For several years I've had a tee-shirt with a rather extraordinary picture on it. The design was sharp and continuous when the shirt was new, but multiple washings have battered and peeled it. Now the face of the Mardi Gras princess almost seems to be looking out though a heavy rain shower:

Nothing lasts forever, neither a shirt nor a city. John McPhee in his 1987 book The Control of Nature writes about the unsustainable attempts made by humans to keep a great river from following its natural course:

The Mississippi River, with its sand and silt, has created most of Louisiana, and it could not have done so by remaining in one channel. If it had, southern Louisiana would be a long narrow peninsula reaching into the Gulf of Mexico. Southern Louisiana exists in its present form because the Mississippi River has jumped here and there within an arc about two hundred miles wide, like a pianist playing with one hand—frequently and radically changing course, surging over the left or the right bank to go off in utterly new directions. Always it is the river's purpose to get to the Gulf by the shortest and steepest gradient. As the mouth advances southward and the river lengthens, the gradient declines, the current slows, and sediment builds up the bed. Eventually, it builds up so much that the river spills to one side. Major shifts of that nature have tended to occur roughly once a millennium. The Mississippi's main channel of three thousand years ago is now the quiet water of Bayou Teche, which mimics the shape of the Mississippi. Along Bayou Teche, on the high ground of ancient natural levees, are Jeanerette, Breaux Bridge, Broussard, Olivier—arcuate strings of Cajun towns. Eight hundred years before the birth of Christ, the channel was captured from the east. It shifted abruptly and flowed in that direction for about a thousand years. In the second century a.d., it was captured again, and taken south, by the now unprepossessing Bayou Lafourche, which, by the year 1000, was losing its hegemony to the river's present course, through the region that would be known as Plaquemines. By the nineteen-fifties, the Mississippi River had advanced so far past New Orleans and out into the Gulf that it was about to shift again, and its offspring Atchafalaya was ready to receive it. By the route of the Atchafalaya, the distance across the delta plain was a hundred and forty-five miles—well under half the length of the route of the master stream.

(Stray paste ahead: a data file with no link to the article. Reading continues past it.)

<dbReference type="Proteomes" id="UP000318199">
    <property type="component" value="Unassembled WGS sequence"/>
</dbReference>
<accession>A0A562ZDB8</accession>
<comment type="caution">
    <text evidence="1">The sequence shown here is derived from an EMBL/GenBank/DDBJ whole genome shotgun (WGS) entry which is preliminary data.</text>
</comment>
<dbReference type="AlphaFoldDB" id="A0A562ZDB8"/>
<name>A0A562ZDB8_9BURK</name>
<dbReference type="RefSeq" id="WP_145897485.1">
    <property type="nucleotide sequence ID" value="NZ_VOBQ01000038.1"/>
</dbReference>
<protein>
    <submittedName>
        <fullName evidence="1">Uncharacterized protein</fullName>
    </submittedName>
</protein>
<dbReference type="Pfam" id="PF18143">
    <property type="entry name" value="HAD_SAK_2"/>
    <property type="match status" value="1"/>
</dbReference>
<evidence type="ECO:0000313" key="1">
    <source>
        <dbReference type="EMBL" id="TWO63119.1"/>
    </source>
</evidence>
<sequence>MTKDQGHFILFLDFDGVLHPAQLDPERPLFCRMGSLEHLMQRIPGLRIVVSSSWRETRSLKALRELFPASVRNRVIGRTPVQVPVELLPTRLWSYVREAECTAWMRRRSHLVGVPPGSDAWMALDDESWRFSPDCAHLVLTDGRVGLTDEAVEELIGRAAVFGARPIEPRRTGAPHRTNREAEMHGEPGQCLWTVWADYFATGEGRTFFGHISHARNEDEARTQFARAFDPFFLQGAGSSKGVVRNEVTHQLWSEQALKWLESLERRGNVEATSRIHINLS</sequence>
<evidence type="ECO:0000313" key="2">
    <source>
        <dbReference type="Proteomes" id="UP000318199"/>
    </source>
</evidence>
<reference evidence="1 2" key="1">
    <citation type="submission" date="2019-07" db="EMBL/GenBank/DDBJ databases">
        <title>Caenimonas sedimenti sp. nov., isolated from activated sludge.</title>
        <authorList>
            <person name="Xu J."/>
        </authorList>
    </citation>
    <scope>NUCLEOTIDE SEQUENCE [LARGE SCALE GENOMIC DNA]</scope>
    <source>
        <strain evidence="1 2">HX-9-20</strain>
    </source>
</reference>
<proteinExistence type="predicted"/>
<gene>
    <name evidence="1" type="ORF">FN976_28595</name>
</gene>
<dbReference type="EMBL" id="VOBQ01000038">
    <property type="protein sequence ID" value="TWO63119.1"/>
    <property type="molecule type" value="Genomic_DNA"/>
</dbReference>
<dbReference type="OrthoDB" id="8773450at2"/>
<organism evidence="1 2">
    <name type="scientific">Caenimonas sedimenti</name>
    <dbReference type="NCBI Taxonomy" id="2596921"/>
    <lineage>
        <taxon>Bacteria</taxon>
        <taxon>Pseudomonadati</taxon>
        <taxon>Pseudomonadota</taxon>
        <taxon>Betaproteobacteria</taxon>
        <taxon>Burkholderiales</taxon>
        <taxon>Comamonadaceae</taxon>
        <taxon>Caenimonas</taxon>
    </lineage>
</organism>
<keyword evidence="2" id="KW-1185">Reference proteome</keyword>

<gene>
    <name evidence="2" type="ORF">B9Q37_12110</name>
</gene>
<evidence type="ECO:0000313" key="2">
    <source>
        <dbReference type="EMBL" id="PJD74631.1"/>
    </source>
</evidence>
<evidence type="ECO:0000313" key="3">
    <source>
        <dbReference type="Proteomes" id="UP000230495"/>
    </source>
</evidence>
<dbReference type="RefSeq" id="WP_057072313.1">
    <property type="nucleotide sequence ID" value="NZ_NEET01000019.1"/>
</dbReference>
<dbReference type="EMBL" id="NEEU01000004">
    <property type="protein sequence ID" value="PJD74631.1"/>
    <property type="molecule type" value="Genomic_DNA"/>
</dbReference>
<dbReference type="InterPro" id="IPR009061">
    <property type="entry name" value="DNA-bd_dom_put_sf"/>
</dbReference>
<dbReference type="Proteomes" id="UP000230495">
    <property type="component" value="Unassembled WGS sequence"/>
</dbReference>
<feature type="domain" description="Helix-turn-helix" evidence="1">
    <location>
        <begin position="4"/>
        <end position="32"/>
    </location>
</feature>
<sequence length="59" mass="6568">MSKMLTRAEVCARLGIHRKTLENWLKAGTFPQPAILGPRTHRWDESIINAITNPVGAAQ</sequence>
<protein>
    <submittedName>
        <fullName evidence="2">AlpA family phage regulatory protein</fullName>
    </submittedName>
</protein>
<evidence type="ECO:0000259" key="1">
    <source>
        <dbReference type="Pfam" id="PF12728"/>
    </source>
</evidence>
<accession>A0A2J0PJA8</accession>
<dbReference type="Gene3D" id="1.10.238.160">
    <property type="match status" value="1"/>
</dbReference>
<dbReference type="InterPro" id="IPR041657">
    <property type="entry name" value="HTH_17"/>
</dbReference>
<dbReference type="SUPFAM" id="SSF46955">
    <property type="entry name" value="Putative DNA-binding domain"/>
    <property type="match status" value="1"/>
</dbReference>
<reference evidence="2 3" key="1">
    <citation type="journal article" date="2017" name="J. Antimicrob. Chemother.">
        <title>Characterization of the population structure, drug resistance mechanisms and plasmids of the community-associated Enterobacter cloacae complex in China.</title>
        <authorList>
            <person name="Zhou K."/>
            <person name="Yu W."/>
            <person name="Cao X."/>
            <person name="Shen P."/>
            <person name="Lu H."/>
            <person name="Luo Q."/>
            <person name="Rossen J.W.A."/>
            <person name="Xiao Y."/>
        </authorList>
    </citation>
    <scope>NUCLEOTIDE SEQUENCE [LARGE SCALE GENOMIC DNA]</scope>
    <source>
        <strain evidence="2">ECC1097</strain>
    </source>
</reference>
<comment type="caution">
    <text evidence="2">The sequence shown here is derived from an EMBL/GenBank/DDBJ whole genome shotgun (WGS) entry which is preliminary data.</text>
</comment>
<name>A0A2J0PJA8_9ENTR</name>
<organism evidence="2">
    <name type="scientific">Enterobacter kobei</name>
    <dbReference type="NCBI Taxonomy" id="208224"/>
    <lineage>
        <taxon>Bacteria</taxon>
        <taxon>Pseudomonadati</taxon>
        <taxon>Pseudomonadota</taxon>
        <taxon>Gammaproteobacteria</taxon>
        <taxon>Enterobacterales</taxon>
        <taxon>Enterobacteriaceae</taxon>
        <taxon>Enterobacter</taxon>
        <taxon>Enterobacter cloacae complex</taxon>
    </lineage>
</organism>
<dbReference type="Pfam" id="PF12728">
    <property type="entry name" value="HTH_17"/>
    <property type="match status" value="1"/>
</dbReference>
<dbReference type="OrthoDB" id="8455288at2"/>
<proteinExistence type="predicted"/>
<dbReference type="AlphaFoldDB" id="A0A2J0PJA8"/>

For the Mississippi to make such a change was completely natural, but in the interval since the last shift Europeans had settled beside the river, a nation had developed, and the nation could not afford nature. The consequences of the Atchafalaya's conquest of the Mississippi would include but not be limited to the demise of Baton Rouge and the virtual destruction of New Orleans. With its fresh water gone, its harbor a silt bar, its economy disconnected from inland commerce, New Orleans would turn into New Gomorrah. Moreover, there were so many big industries between the two cities that at night they made the river glow like a worm. ...

McPhee concludes:

... For nature to take its course was simply unthinkable. The Sixth World War would do less damage to southern Louisiana. Nature, in this place, had become an enemy of the state.

It may soon be time to think the unthinkable. Mardi Gras—"fat Tuesday"—is the last party before serious belt-tightening begins ...

(see "Atchafalaya" from The New Yorker issue of 23 Feb 1987; cf. CommemoraTees (24 Apr 2001), IndianRiver (30 Jul 2004), GeekyTee (30 Sep 2004), GeekyTee2 (31 Oct 2004), ...)

TopicArt - TopicLiterature - TopicScience - 2005-10-05

(correlates: GeekyTee2, UnimaginableTimelessness, FirstYearWorstYear, ...)